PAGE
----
Managed forests, plantations and orchards Present, no further details
Managed grasslands (grazing systems) Present, no further details
Disturbed areas Present, no further details
Rail / roadsides Present, no further details
Terrestrial ‑ Natural / Semi-naturalNatural forests Present, no further details
Natural grasslands Present, no further details
Wetlands Secondary/tolerated habitat
Scrub / shrublands Present, no further details
Deserts Present, no further details
Arid regions Present, no further details
Coastal areas Present, no further details

Hosts/Species Affected

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Aminidehagui et al. (2006) noted that L. perfoliatum has allelopathic effects on the roots of lettuce (Lactuca sativa).

Biology and Ecology

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L. perfoliatum has a chromosome number of 2n = 16 (Flora of North America Editorial Committee, 2016).

Reproductive Biology

Lepidium species flowers are complete, bisexual, i.e., with functional male (androecium) and female (gynoecium) parts, including stamens, carpels and ovary. Pollination is entomophilous (by insects), or by cleistogamy (by self) or allogamy (by cross pollination) (India Biodiversity Portal, 2016).

This is a short-lived species that depends mainly on sexual reproduction, with a life cycle of approximately 60 days (Tang et al., 2010). The vegetative organs of L. perfoliatum show limited capacity to store water and withstand drought (Zhuang and Tian, 1990). According to Tang et al. (2010), this species has a young reproductive age, and its long reproductive period takes three fourths of life cycle. L. perfoliatum produces large numbers of small, light and mucilaginous seeds. Absorbing water rapidly, mucilaginous seed coat has key ecological influence to assure the germinating for its adhesion to the soil crust for some desert plants (Tang et al., 2010).

Seed dispersal of L. perfoliatum starts when daily temperatures reach above 25-30°C. After shedding, seeds have to experience natural hot treatment, after which most of the seeds are released from dormancy but only germinate if water is available and temperatures adequate (Tang et al., 2010). Choudhuri (1968) found that seeds of L. perfoliatum from saline habitats were more tolerant of salinity than those from non-saline habitats, indicating an ecotypic specialization in this species.

Physiology and Phelology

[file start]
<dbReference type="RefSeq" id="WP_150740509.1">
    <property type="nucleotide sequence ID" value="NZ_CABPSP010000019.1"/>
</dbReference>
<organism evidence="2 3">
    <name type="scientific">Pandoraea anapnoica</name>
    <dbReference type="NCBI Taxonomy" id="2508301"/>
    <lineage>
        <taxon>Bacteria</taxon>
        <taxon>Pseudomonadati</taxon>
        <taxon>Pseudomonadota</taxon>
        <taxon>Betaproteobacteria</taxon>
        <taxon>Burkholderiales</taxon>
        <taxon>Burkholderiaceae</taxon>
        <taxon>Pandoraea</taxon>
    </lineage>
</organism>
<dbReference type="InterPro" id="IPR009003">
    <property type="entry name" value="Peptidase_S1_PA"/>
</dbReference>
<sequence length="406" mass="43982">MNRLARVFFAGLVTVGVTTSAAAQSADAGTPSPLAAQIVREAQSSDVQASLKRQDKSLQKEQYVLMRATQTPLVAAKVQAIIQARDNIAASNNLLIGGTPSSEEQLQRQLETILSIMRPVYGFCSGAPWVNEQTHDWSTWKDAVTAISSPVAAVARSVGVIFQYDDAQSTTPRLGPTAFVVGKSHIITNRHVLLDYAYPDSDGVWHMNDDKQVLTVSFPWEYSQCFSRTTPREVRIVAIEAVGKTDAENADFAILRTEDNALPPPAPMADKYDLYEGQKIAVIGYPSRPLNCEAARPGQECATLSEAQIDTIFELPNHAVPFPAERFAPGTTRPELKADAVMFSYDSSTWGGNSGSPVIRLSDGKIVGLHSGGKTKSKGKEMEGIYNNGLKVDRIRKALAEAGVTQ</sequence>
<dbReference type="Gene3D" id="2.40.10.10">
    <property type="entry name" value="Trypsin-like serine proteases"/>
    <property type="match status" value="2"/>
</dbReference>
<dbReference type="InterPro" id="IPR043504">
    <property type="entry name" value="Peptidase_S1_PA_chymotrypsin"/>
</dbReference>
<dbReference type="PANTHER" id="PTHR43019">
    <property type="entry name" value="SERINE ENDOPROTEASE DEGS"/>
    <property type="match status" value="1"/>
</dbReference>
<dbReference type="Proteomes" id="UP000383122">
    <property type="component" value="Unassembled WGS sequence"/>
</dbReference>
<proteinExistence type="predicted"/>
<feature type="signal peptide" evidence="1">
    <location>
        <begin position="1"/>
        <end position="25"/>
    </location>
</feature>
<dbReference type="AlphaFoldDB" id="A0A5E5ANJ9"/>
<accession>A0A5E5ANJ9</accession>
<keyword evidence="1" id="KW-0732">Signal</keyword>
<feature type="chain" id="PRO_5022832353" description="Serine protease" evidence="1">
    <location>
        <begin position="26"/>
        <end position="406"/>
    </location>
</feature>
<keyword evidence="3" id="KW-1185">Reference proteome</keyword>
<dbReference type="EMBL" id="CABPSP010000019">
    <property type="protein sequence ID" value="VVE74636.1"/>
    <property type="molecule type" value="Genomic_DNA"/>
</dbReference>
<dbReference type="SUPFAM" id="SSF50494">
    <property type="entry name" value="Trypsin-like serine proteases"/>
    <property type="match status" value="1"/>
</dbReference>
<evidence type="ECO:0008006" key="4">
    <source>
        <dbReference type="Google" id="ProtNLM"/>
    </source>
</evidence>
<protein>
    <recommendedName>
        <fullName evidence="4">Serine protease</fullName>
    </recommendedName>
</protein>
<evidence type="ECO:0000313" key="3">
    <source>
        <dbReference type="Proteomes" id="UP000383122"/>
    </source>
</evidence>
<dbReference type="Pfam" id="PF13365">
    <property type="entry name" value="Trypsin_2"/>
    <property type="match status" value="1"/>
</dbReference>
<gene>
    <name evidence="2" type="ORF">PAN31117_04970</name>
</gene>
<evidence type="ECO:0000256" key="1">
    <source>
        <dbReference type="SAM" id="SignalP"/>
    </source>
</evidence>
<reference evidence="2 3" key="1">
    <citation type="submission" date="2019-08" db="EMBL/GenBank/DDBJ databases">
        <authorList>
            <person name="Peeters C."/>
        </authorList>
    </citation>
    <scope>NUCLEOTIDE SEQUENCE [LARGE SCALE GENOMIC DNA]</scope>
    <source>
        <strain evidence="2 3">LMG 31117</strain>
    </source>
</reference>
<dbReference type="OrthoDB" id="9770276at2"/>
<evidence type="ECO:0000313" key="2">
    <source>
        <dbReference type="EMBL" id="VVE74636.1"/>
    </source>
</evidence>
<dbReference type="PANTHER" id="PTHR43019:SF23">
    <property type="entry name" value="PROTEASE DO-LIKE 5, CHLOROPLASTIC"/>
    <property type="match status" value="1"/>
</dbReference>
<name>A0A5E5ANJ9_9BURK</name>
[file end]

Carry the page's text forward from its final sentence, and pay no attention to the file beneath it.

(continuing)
L. perfoliatum is a short-lived annual or biennial herb (USDA-ARS, 2016).

This species blossoms in spring (March to June) (Flora of North America Editorial Committee, 2016), and bears fruit between May and July (Encyclopaedia of Life, 2016).

It may be abundant some years and extremely sparse in others (Pyke, 1994).

Seeds of L. perfoliatum show irregular germination (Young et al, 1970). As a result of this characteristic, it can become a large community (Abaturov and Nukhimovskaya, 2013), or be rare (Young et al., 1970).


In California, L. perfoliatum has been reported to benefit from the association with the Western White butterfly (Pontia occidentalis) (Calflora, 2016). In its native range, this species forms ephemeral associations with other plant species (Titlyanova and Nurmedov, 1986; Eisenman et al., 2012).

Environmental Requirements

This species requires exposure to full sun and grows well on warm, moist to wet, moderately acidic to sligtly alkaline soils. It thrives in nitrogen-rich soils (NDFF, 2016). In the subtropics this species is adapted to altitudes between 1500-2500 m.


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BS - Steppe climate Preferred > 430mm and < 860mm annual precipitation
BW - Desert climate Preferred < 430mm annual precipitation
Cf - Warm temperate climate, wet all year Preferred Warm average temp. > 10°C, Cold average temp. > 0°C, wet all year
Cs - Warm temperate climate with dry summer Preferred Warm average temp. > 10°C, Cold average temp. > 0°C, dry summers
Cw - Warm temperate climate with dry winter Preferred Warm temperate climate with dry winter (Warm average temp. > 10°C, Cold average temp. > 0°C, dry winters)
Ds - Continental climate with dry summer Preferred Continental climate with dry summer (Warm average temp. > 10°C, coldest month < 0°C, dry summers)
Dw - Continental climate with dry winter Preferred Continental climate with dry winter (Warm average temp. > 10°C, coldest month < 0°C, dry winters)

Air Temperature

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Parameter Lower limit Upper limit
Mean maximum temperature of hottest month (ºC) 34
Mean minimum temperature of coldest month (ºC) -9


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ParameterLower limitUpper limitDescription
Dry season duration411number of consecutive months with <40 mm rainfall
Mean annual rainfall2541651mm; lower/upper limits

Natural enemies

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Natural enemyTypeLife stagesSpecificityReferencesBiological control inBiological control on
Circulifer tenellus Herbivore All Stages not specific N
Myzus persicae Herbivore All Stages not specific
Saiga tatarica tatarica Herbivore All Stages not specific

Notes on Natural Enemies

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According to the India Biodiversity Portal (2016), Lepidium species are susceptible to various insect pests, virus, mildews and moulds. L. perfoliatum is reportedly grazed in small quantities by saiga antelopes (Saiga tatarica tatarica) (Dieterich and Sarsenova, 2011).

It is a major host species of the geen peach aphid (Myzus persicae) (Tamaki and Olsen, 1979) and affected by the beet leafhopper (Circulifer tenellus).

Means of Movement and Dispersal

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Natural Dispersal

Seeds may be dispersed by autochory (self-dispersal) or anemochory (wind dispersal) (India Biodiversity Portal, 2016).

Vector Transmission